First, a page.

water safety

  • Flood Risk can be highest now as we approach Summer

    Did you know that more flooding can happen now at the end of Spring than at the beginning? It's true. Why not get Flood safety training for your group if you are at the coast or near a body of water?

    Nine Dangers at the Beach – Rip Currents | Shorebreak | Lightning | Tsunamis | Sharks | Jellyfish | Heat and Sunburn | Harmful Algal Blooms | Water Quality

    Coastal Flood Risk Reduction
    Course Title: Coastal Flood Risk Reduction (PER-305 )
    Status: FEMA Certified. This course is now listed in the FEMA National Training and Education Division (NTED) Catalog.
    Description: In 2011, half of the major disaster declarations were due in whole or in part to flooding. Communities are able adopt a variety of corrective and preventive measures to reduce flood damage.

    This course incorporates flood plain management practices, and participants will learn about the traditional structural and nonstructural mitigation approaches to reduce risk, strengthen opportunities, and increase resilience. The course will provide an overview of the flooding risks to coastal built and natural environments, in addition to introducing capabilities (approaches and tools) that can support coastal prevention/mitigation, preparedness, response, and recovery.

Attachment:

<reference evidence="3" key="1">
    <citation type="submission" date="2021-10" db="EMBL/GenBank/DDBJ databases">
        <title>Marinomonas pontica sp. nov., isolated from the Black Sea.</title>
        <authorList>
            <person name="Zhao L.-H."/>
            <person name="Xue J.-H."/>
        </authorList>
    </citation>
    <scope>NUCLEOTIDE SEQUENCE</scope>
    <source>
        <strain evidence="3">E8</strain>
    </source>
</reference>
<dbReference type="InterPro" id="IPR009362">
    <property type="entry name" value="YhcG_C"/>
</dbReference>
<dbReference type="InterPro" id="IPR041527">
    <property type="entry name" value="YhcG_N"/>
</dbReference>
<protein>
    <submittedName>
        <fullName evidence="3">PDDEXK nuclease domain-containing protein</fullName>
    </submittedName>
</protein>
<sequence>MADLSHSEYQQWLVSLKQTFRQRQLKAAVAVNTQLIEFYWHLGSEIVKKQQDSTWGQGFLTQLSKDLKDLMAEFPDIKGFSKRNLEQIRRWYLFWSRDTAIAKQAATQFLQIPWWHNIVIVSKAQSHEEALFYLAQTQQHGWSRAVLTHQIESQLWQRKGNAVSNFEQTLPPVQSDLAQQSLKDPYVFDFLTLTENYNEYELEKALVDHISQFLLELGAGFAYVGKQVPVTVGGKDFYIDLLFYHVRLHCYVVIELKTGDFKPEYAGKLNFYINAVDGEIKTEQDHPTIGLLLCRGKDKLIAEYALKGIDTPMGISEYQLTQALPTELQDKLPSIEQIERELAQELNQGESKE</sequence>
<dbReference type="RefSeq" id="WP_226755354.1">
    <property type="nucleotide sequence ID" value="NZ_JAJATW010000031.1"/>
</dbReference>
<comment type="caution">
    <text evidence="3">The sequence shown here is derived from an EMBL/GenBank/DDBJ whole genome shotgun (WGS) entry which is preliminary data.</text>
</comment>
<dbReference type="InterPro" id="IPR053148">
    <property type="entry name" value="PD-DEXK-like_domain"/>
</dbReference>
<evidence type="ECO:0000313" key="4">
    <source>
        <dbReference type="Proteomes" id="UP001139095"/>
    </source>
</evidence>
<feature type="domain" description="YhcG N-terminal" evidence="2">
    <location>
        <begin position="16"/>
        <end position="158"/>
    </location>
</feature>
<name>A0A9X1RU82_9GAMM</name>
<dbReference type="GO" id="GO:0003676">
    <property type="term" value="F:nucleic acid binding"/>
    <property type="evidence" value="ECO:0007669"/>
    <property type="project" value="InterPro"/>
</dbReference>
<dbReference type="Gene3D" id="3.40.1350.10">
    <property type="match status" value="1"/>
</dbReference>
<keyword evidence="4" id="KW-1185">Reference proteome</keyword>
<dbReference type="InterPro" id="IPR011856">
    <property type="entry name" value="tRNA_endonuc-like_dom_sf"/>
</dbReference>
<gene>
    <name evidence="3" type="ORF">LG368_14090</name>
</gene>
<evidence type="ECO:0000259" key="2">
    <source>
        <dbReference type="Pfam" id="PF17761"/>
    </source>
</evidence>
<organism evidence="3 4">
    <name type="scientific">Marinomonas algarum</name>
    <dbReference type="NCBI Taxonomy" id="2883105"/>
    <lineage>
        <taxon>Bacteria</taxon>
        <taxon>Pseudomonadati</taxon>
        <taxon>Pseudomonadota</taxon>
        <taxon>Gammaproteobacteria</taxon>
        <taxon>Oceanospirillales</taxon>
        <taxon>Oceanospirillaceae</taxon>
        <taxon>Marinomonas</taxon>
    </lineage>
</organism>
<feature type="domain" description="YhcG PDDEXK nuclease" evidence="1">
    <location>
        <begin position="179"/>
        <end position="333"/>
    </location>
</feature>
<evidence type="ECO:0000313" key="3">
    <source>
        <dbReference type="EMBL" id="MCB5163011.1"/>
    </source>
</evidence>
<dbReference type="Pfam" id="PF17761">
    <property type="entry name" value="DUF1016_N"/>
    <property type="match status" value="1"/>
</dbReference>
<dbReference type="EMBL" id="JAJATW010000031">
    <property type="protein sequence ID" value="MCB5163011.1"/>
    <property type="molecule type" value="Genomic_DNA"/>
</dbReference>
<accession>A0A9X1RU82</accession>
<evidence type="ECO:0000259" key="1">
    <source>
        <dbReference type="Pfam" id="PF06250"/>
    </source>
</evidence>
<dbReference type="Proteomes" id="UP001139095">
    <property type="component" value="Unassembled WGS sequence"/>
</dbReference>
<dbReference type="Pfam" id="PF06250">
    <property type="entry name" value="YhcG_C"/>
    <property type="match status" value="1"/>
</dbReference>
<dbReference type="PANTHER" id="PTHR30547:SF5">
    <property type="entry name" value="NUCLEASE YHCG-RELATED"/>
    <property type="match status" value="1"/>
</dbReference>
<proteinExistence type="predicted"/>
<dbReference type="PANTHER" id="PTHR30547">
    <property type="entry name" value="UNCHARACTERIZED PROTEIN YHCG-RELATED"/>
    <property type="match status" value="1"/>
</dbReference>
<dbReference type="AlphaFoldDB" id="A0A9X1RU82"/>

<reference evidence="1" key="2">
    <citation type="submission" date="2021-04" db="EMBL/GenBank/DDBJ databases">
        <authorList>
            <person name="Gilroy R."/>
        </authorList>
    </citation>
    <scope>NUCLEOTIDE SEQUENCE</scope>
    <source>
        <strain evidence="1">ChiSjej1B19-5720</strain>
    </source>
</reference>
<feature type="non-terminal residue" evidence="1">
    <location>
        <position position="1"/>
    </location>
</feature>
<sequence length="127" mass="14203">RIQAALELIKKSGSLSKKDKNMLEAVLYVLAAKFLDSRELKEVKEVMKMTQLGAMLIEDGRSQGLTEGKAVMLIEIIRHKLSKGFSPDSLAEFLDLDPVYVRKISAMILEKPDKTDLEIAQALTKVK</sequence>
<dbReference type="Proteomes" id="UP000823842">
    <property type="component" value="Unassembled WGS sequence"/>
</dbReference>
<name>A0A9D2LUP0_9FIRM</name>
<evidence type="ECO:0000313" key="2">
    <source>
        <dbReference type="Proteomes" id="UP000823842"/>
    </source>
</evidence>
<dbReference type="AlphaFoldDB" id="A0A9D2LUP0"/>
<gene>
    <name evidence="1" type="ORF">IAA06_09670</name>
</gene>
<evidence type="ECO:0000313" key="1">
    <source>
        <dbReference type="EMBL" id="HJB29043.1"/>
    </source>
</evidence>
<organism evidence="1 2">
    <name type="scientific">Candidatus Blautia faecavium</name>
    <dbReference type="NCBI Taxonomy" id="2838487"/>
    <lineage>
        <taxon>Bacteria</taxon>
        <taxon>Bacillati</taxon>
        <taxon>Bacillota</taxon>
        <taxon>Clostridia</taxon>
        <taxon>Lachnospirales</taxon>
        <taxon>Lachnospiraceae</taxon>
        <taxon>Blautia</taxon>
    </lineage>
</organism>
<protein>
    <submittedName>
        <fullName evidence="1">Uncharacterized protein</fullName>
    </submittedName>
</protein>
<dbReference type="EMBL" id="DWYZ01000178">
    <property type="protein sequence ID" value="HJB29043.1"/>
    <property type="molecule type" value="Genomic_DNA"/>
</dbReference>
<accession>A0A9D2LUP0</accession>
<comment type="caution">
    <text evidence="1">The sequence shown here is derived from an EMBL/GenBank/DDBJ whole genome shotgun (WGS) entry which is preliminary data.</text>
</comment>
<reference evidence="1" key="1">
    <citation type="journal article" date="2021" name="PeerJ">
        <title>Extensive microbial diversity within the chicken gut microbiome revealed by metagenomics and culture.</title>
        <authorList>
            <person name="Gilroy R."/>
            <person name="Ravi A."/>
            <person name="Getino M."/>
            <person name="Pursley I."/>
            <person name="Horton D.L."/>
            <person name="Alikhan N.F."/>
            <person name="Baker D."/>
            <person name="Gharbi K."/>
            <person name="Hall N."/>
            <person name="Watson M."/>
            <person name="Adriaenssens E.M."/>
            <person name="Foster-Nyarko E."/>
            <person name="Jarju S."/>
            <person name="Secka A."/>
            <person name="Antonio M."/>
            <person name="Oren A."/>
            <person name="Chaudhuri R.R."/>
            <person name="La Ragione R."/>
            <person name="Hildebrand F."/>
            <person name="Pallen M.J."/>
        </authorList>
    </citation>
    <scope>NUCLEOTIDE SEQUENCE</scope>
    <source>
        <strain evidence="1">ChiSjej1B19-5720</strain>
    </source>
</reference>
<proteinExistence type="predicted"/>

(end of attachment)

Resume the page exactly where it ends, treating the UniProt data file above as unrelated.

Course Modules include:

    • The Coast, People, and Resilience
    • Risk/Opportunities
    • Coastal Process
    • Coastal Built Environments (Risks & Opportunities
    • Capabilities (Approaches and Tools)
    • Strategies and Administration

    If you are on the water this Spring and Summer - know the risks, and how to avoid them, too.